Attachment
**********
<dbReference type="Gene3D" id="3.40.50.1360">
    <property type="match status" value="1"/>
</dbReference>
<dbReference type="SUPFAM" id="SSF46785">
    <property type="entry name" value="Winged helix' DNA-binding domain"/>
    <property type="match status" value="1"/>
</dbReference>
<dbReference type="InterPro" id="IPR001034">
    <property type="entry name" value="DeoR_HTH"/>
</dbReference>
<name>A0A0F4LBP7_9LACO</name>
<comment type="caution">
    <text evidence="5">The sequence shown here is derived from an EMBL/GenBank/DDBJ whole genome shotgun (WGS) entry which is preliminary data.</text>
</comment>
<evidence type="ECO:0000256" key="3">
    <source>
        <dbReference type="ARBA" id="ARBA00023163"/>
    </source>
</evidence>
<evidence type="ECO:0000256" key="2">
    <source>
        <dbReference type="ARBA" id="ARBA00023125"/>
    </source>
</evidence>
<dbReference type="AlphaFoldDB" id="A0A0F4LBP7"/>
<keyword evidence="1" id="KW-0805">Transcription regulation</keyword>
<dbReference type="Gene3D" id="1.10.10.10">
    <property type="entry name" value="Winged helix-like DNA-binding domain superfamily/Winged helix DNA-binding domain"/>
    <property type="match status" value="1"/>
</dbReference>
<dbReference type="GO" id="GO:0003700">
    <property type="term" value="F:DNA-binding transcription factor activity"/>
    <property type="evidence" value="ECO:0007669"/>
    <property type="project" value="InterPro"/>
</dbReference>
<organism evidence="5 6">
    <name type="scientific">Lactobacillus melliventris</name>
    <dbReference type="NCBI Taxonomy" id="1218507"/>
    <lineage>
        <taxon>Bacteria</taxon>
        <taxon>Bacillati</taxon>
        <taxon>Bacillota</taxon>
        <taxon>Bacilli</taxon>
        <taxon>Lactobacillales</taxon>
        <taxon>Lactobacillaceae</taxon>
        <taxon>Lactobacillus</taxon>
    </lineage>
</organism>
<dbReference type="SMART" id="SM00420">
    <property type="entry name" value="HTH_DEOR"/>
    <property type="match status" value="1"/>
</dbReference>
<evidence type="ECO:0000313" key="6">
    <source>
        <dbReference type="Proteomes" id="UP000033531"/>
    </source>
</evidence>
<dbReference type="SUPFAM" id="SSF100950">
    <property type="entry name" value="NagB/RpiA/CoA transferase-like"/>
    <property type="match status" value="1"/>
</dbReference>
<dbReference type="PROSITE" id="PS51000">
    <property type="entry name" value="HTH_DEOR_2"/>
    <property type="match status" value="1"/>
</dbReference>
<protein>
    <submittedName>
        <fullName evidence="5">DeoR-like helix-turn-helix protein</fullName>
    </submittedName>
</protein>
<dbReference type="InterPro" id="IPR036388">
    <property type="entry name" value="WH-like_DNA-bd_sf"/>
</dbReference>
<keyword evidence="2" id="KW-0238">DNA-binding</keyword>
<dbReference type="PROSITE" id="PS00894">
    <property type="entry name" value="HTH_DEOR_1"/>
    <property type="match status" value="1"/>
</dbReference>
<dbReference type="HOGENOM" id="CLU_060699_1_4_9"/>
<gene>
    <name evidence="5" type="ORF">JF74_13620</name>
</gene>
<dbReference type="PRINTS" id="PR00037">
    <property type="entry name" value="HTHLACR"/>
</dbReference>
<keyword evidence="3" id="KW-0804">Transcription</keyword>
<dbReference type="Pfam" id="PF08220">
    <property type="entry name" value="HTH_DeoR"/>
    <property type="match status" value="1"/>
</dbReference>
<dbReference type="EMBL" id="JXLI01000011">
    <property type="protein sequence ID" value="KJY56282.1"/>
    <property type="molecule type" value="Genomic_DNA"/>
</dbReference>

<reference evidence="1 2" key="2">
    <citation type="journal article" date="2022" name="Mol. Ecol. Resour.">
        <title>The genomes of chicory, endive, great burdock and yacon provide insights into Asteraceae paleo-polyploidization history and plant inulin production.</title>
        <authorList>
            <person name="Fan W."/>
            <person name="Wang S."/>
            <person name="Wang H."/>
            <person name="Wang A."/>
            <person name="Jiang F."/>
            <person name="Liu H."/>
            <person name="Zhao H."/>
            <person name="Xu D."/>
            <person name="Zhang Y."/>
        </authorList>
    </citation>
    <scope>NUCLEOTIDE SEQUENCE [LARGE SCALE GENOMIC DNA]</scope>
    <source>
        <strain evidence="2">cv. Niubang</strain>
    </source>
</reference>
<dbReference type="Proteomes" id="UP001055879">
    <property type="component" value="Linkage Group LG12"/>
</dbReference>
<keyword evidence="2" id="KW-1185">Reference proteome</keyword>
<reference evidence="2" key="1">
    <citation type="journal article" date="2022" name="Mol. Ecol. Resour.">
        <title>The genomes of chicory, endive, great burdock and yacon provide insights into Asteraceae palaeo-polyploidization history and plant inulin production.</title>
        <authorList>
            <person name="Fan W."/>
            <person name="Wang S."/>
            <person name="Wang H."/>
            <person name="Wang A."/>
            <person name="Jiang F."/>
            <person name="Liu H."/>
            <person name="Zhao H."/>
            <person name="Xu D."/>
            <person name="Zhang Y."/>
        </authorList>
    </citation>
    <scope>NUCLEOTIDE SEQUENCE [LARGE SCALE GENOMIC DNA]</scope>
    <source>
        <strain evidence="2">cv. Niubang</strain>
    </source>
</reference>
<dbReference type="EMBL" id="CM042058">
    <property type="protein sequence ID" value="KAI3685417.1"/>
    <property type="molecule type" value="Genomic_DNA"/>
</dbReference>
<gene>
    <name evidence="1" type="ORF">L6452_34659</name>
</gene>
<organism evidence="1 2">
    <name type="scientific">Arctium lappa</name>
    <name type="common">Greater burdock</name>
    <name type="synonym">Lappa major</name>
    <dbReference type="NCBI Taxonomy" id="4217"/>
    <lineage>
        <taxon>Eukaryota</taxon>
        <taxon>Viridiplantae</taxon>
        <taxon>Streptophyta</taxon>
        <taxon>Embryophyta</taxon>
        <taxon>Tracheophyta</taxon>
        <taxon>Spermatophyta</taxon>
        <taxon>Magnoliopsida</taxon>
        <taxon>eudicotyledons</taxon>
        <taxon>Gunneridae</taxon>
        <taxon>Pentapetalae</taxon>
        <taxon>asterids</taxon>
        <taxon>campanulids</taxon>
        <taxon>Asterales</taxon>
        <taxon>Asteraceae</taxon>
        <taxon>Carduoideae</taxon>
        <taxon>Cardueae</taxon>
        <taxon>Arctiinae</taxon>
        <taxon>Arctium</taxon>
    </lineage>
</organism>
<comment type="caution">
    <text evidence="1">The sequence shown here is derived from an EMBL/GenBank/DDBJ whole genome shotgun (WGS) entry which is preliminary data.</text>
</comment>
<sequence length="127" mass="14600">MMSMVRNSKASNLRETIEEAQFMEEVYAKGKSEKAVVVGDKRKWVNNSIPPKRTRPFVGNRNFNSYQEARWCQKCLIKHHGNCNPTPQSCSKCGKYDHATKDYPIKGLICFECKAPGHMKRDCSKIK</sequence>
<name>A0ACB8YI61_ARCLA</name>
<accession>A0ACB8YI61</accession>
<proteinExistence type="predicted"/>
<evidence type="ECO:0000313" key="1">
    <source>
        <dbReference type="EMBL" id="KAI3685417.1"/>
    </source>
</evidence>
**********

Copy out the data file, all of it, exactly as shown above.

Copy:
<dbReference type="Gene3D" id="3.40.50.1360">
    <property type="match status" value="1"/>
</dbReference>
<dbReference type="SUPFAM" id="SSF46785">
    <property type="entry name" value="Winged helix' DNA-binding domain"/>
    <property type="match status" value="1"/>
</dbReference>
<dbReference type="InterPro" id="IPR001034">
    <property type="entry name" value="DeoR_HTH"/>
</dbReference>
<name>A0A0F4LBP7_9LACO</name>
<comment type="caution">
    <text evidence="5">The sequence shown here is derived from an EMBL/GenBank/DDBJ whole genome shotgun (WGS) entry which is preliminary data.</text>
</comment>
<evidence type="ECO:0000256" key="3">
    <source>
        <dbReference type="ARBA" id="ARBA00023163"/>
    </source>
</evidence>
<evidence type="ECO:0000256" key="2">
    <source>
        <dbReference type="ARBA" id="ARBA00023125"/>
    </source>
</evidence>
<dbReference type="AlphaFoldDB" id="A0A0F4LBP7"/>
<keyword evidence="1" id="KW-0805">Transcription regulation</keyword>
<dbReference type="Gene3D" id="1.10.10.10">
    <property type="entry name" value="Winged helix-like DNA-binding domain superfamily/Winged helix DNA-binding domain"/>
    <property type="match status" value="1"/>
</dbReference>
<dbReference type="GO" id="GO:0003700">
    <property type="term" value="F:DNA-binding transcription factor activity"/>
    <property type="evidence" value="ECO:0007669"/>
    <property type="project" value="InterPro"/>
</dbReference>
<organism evidence="5 6">
    <name type="scientific">Lactobacillus melliventris</name>
    <dbReference type="NCBI Taxonomy" id="1218507"/>
    <lineage>
        <taxon>Bacteria</taxon>
        <taxon>Bacillati</taxon>
        <taxon>Bacillota</taxon>
        <taxon>Bacilli</taxon>
        <taxon>Lactobacillales</taxon>
        <taxon>Lactobacillaceae</taxon>
        <taxon>Lactobacillus</taxon>
    </lineage>
</organism>
<dbReference type="SMART" id="SM00420">
    <property type="entry name" value="HTH_DEOR"/>
    <property type="match status" value="1"/>
</dbReference>
<evidence type="ECO:0000313" key="6">
    <source>
        <dbReference type="Proteomes" id="UP000033531"/>
    </source>
</evidence>
<dbReference type="SUPFAM" id="SSF100950">
    <property type="entry name" value="NagB/RpiA/CoA transferase-like"/>
    <property type="match status" value="1"/>
</dbReference>
<dbReference type="PROSITE" id="PS51000">
    <property type="entry name" value="HTH_DEOR_2"/>
    <property type="match status" value="1"/>
</dbReference>
<protein>
    <submittedName>
        <fullName evidence="5">DeoR-like helix-turn-helix protein</fullName>
    </submittedName>
</protein>
<dbReference type="InterPro" id="IPR036388">
    <property type="entry name" value="WH-like_DNA-bd_sf"/>
</dbReference>
<keyword evidence="2" id="KW-0238">DNA-binding</keyword>
<dbReference type="PROSITE" id="PS00894">
    <property type="entry name" value="HTH_DEOR_1"/>
    <property type="match status" value="1"/>
</dbReference>
<dbReference type="HOGENOM" id="CLU_060699_1_4_9"/>
<gene>
    <name evidence="5" type="ORF">JF74_13620</name>
</gene>
<dbReference type="PRINTS" id="PR00037">
    <property type="entry name" value="HTHLACR"/>
</dbReference>
<keyword evidence="3" id="KW-0804">Transcription</keyword>
<dbReference type="Pfam" id="PF08220">
    <property type="entry name" value="HTH_DeoR"/>
    <property type="match status" value="1"/>
</dbReference>
<dbReference type="EMBL" id="JXLI01000011">
    <property type="protein sequence ID" value="KJY56282.1"/>
    <property type="molecule type" value="Genomic_DNA"/>
</dbReference>

<reference evidence="1 2" key="2">
    <citation type="journal article" date="2022" name="Mol. Ecol. Resour.">
        <title>The genomes of chicory, endive, great burdock and yacon provide insights into Asteraceae paleo-polyploidization history and plant inulin production.</title>
        <authorList>
            <person name="Fan W."/>
            <person name="Wang S."/>
            <person name="Wang H."/>
            <person name="Wang A."/>
            <person name="Jiang F."/>
            <person name="Liu H."/>
            <person name="Zhao H."/>
            <person name="Xu D."/>
            <person name="Zhang Y."/>
        </authorList>
    </citation>
    <scope>NUCLEOTIDE SEQUENCE [LARGE SCALE GENOMIC DNA]</scope>
    <source>
        <strain evidence="2">cv. Niubang</strain>
    </source>
</reference>
<dbReference type="Proteomes" id="UP001055879">
    <property type="component" value="Linkage Group LG12"/>
</dbReference>
<keyword evidence="2" id="KW-1185">Reference proteome</keyword>
<reference evidence="2" key="1">
    <citation type="journal article" date="2022" name="Mol. Ecol. Resour.">
        <title>The genomes of chicory, endive, great burdock and yacon provide insights into Asteraceae palaeo-polyploidization history and plant inulin production.</title>
        <authorList>
            <person name="Fan W."/>
            <person name="Wang S."/>
            <person name="Wang H."/>
            <person name="Wang A."/>
            <person name="Jiang F."/>
            <person name="Liu H."/>
            <person name="Zhao H."/>
            <person name="Xu D."/>
            <person name="Zhang Y."/>
        </authorList>
    </citation>
    <scope>NUCLEOTIDE SEQUENCE [LARGE SCALE GENOMIC DNA]</scope>
    <source>
        <strain evidence="2">cv. Niubang</strain>
    </source>
</reference>
<dbReference type="EMBL" id="CM042058">
    <property type="protein sequence ID" value="KAI3685417.1"/>
    <property type="molecule type" value="Genomic_DNA"/>
</dbReference>
<gene>
    <name evidence="1" type="ORF">L6452_34659</name>
</gene>
<organism evidence="1 2">
    <name type="scientific">Arctium lappa</name>
    <name type="common">Greater burdock</name>
    <name type="synonym">Lappa major</name>
    <dbReference type="NCBI Taxonomy" id="4217"/>
    <lineage>
        <taxon>Eukaryota</taxon>
        <taxon>Viridiplantae</taxon>
        <taxon>Streptophyta</taxon>
        <taxon>Embryophyta</taxon>
        <taxon>Tracheophyta</taxon>
        <taxon>Spermatophyta</taxon>
        <taxon>Magnoliopsida</taxon>
        <taxon>eudicotyledons</taxon>
        <taxon>Gunneridae</taxon>
        <taxon>Pentapetalae</taxon>
        <taxon>asterids</taxon>
        <taxon>campanulids</taxon>
        <taxon>Asterales</taxon>
        <taxon>Asteraceae</taxon>
        <taxon>Carduoideae</taxon>
        <taxon>Cardueae</taxon>
        <taxon>Arctiinae</taxon>
        <taxon>Arctium</taxon>
    </lineage>
</organism>
<comment type="caution">
    <text evidence="1">The sequence shown here is derived from an EMBL/GenBank/DDBJ whole genome shotgun (WGS) entry which is preliminary data.</text>
</comment>
<sequence length="127" mass="14600">MMSMVRNSKASNLRETIEEAQFMEEVYAKGKSEKAVVVGDKRKWVNNSIPPKRTRPFVGNRNFNSYQEARWCQKCLIKHHGNCNPTPQSCSKCGKYDHATKDYPIKGLICFECKAPGHMKRDCSKIK</sequence>
<name>A0ACB8YI61_ARCLA</name>
<accession>A0ACB8YI61</accession>
<proteinExistence type="predicted"/>
<evidence type="ECO:0000313" key="1">
    <source>
        <dbReference type="EMBL" id="KAI3685417.1"/>
    </source>
</evidence>